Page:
Citizens of Georgia did something bizarre a couple of weeks ago. Having fought a war against Russia in 2008 over the disputed territories of Abkhazia and South Ossetia, they turned around and chose Bidzina Ivanishvili to serve as their prime minister. Ivanishvili had been one of the richest Russian oligarchs before returning to his native Georgia a few years ago. He will have to rule alongside his despised rival, President Mikheil Saakashvili—the democracy reformer who had promised to bring Georgia into both NATO and the EU and who convinced George W. Bush and Nicolas Sarkozy to think of Georgia as a “beacon of freedom” between the Black and Caspian seas. Georgians do not yet agree with Vladimir Putin, who once urged that Saakashvili be “strung up by the balls.” But they have issued a lashing repudiation of Saakashvili’s United National Movement (UNM) and voted their country back into Russia’s sphere of influence.

Until Saakashvili, Georgia was a rough, tough place. Its best-known native sons include not only Stalin but also his secret police boss Lavrenti Beria. When Georgia’s longest-serving post-Soviet leader, Eduard Shevardnadze, tried to claim power in a rigged election in 2003, Saakashvili led hundreds of thousands into the streets, then into parliament, in what would be called the Rose Revolution. He sought to refound Georgia on different bases: democracy instead of autocracy and the West instead of Russia. He established what one Western ambassador last week called “about as forward-leaning a democracy as there is in the post-Soviet space.”

Saakashvili cleaned house. He preached tolerance for Armenians, Azerbaijanis, and gays. He built a new concert hall and a glitzy, glassy footbridge over the Kura River, and brought electricity to remote villages. He sent 800 troops to back NATO forces in Afghanistan—more than Belgium, and more than any non-NATO country except Australia. He passed a plan to move the parliament from Tbilisi to the western city of Kutaisi. He purged the old Soviet apparat, firing tens of thousands of police, including the notorious traffic squads who used to shake down people on the streets of the capital, Tbilisi. Deadwood would be one way of describing these guys. Bidzina Ivanishvili’s base would be another.

Ivanishvili thinks Georgia was freer under Shevardnadze than it is under Saakashvili. On the night before the elections, as part of a delegation sponsored by the German Marshall Fund of the United States, I met him at his Japanese-designed compound atop a steep hill overlooking Tbilisi. One of my colleagues asked whether he thought Putin’s Russia was freer than Saakashvili’s Georgia. “When it comes to democracy Georgia has no better situation,” Ivanishvili said. “But when it comes to human freedom, the main value of democracy, things are much worse in Georgia.”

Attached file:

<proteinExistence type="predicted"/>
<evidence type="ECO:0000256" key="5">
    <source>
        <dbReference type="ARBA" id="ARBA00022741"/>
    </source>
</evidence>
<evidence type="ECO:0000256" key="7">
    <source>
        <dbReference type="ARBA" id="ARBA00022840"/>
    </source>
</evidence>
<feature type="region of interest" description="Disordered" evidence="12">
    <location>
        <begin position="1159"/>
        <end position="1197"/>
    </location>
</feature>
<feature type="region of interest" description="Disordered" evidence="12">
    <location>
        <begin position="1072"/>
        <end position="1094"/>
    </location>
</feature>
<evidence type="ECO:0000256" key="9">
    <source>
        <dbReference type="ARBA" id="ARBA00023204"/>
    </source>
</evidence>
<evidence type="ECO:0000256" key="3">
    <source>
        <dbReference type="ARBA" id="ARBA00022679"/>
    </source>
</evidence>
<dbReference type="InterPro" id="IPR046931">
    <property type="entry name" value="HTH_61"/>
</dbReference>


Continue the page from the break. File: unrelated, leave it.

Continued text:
According to this year’s Forbes 400, Ivanishvili is worth $6.4 billion—a bit less than Eric Schmidt of Google and a bit more than Silvio Berlusconi. He started getting rich importing primitive high-tech items from the West into Russia, and acquired the protection of the Yeltsin-era hardliner (and later Yeltsin rival) Alexander Lebed. He wound up with his own bank, Rossiyskiy Kredit, which other oligarchs used. Ivanishvili is a bit like the Dan Snyder of Georgia. Much as the Washington Redskins’ owner has tried to use his billions to restore the team he remembers from his childhood, Ivanishvili is using his to rebuild the Georgia he grew up in. True, he spends money on his mammoth stainless-steel-and-glass home and on a collection of animals (penguins, zebras, flamingos) that he keeps in the west of the country. But he also shells out on weddings in his hometown of Chorvila, gilt for the new roof of the Tbilisi cathedral, big stipends for many of Tbilisi’s artists and intellectuals, and much besides.

Ivanishvili says that “trust from the people” was the main capital he brought to the election. But he has deployed the more traditional kind of capital just in case. At a rally in Kutaisi in early summer, his aides reportedly distributed “Dream Cards,” inviting supporters to give their name and number and, while they’re at it, to list something they’d kind of like but couldn’t afford, as long as it didn’t go over a thousand lari (about $600). Ivanishvili’s willingness to spend caught Saakashvili by surprise. Saakashvili had long used the Washington consultants Greenberg Quinlan Rosner, but Ivanishvili shelled out millions on Washington advisers (Patton Boggs) and pollsters (Penn Schoen Berland) and European advisers (including former U.S. ambassador to Germany John Kornblum, of Berlin-based Noerr) and pollsters. His campaign warned darkly of voter fraud and issued its own polls showing Ivanishvili winning by a three-to-one margin. Ivanishvili seemed to be setting the stage for a popular uprising should he lose.